THE IRISH EDUCATION QUESTION.
The Glebe, Stranyford, County Down, 5th May 1852. Sni--My attention having been called to an article in the last number of your journal, on the Irish Education question, I am induced to request your acceptance and perusal of the accompanying pamphlet ; in which is suggested a modification of the present system, and one which, while it could not give offence to the Romanist party, because it leaves them in precisely their pre- sent position, would, I think, remove the conscientious objections of Pro- testants.
I would merely add, that if the rather indefinite modification suggested by the Bishop of Ostrom at the late Church Education Society meeting in Dublin, is to be understood as you have understood it, I think it may be safely asserted that "this settlement of the Education question, so far as the Established Church of Ireland is concerned, is" not "satisfactory."
Perhaps you would kindly give insertion to these few lines in your next number.
I have the honour to be, Sir, your obedient servant, Semi F. GORDON, Rector of Ballyculter, Diocese of Down.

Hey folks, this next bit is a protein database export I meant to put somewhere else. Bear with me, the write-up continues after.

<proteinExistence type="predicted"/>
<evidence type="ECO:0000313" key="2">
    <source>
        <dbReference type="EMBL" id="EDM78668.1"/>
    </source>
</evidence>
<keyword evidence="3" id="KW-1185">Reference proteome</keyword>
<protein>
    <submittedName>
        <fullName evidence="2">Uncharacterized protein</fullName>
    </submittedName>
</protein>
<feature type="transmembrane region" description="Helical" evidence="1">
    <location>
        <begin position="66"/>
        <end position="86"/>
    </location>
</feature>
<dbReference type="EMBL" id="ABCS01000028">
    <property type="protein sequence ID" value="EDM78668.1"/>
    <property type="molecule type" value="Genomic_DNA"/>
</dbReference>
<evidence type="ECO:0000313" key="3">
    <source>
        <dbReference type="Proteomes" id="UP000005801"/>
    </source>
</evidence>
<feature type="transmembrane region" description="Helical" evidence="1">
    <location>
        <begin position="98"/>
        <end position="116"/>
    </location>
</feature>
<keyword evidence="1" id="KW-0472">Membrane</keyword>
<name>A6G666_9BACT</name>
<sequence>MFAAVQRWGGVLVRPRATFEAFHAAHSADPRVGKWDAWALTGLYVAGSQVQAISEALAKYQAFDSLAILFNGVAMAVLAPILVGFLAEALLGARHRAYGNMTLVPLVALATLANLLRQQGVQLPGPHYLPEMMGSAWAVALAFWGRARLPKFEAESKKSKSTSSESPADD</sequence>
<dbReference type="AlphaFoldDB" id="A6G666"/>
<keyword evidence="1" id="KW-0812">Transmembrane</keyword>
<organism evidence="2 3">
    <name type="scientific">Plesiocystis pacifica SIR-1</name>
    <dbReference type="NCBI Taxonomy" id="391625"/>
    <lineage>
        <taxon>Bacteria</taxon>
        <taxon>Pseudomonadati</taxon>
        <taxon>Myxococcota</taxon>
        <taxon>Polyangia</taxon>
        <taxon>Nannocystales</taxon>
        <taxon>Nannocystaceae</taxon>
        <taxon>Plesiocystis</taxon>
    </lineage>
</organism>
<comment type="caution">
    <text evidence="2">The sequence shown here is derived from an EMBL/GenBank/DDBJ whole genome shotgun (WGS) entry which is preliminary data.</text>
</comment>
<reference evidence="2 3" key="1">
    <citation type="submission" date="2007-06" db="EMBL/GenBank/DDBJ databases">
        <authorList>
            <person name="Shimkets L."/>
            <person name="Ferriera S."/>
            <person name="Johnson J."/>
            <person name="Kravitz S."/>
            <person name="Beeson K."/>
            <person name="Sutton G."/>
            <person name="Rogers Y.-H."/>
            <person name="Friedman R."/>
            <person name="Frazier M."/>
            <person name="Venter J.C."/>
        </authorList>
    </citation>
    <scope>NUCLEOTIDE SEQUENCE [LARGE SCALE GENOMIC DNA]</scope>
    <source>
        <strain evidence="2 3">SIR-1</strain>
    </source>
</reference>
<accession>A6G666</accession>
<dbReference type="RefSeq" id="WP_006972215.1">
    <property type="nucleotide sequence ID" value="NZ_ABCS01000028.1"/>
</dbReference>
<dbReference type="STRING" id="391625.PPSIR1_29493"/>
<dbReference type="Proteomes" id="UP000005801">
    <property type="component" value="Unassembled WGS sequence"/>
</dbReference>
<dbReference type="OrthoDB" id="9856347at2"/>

[In order to render the "few lines" of the Rector of Ballyculter intelli- gible, it is necessary to state the rule of the Irish National Education Board which offends the consciences of the clergy of the Established Church ; as well as his proposed modification. The Board enjoins, that whenever reli- gious instruction (including under the phrase reading of the Bible) shall be proceeded with in a National school, a written or printed notice of the busi- ness in hand shall be hung up in the school-room, and leave to withdraw shall be then given to children whose parents or guardians may object to their being so instructed. Mr. Gordon proposes, that in certain cases the no- tice shall be hung up outside instead of inside the building. He would set the Commissioners at liberty to grant aid to "Scriptural National Schools," BO to be designated by an inscription on the exterior of the school-house, in which he would oblige all children (capable of reading) to read the Holy Scriptures during a portion of the stated school-hours, and within those hours he would permit no children to be withdrawn. The question, as it has been narrowed by the Bishop of Ossory and the Rector of Ballyculter, falls into the category of Big-enclian and Little-endian controversies. As they have both practically conceded the main point, that secular education apart from re- ligious instruction is not sinful, it is to be hoped that they may ultimately arrive at a conviction that the reading of the Bible is not promoted by re- stricting the popular opportunities of learning to read.—En.]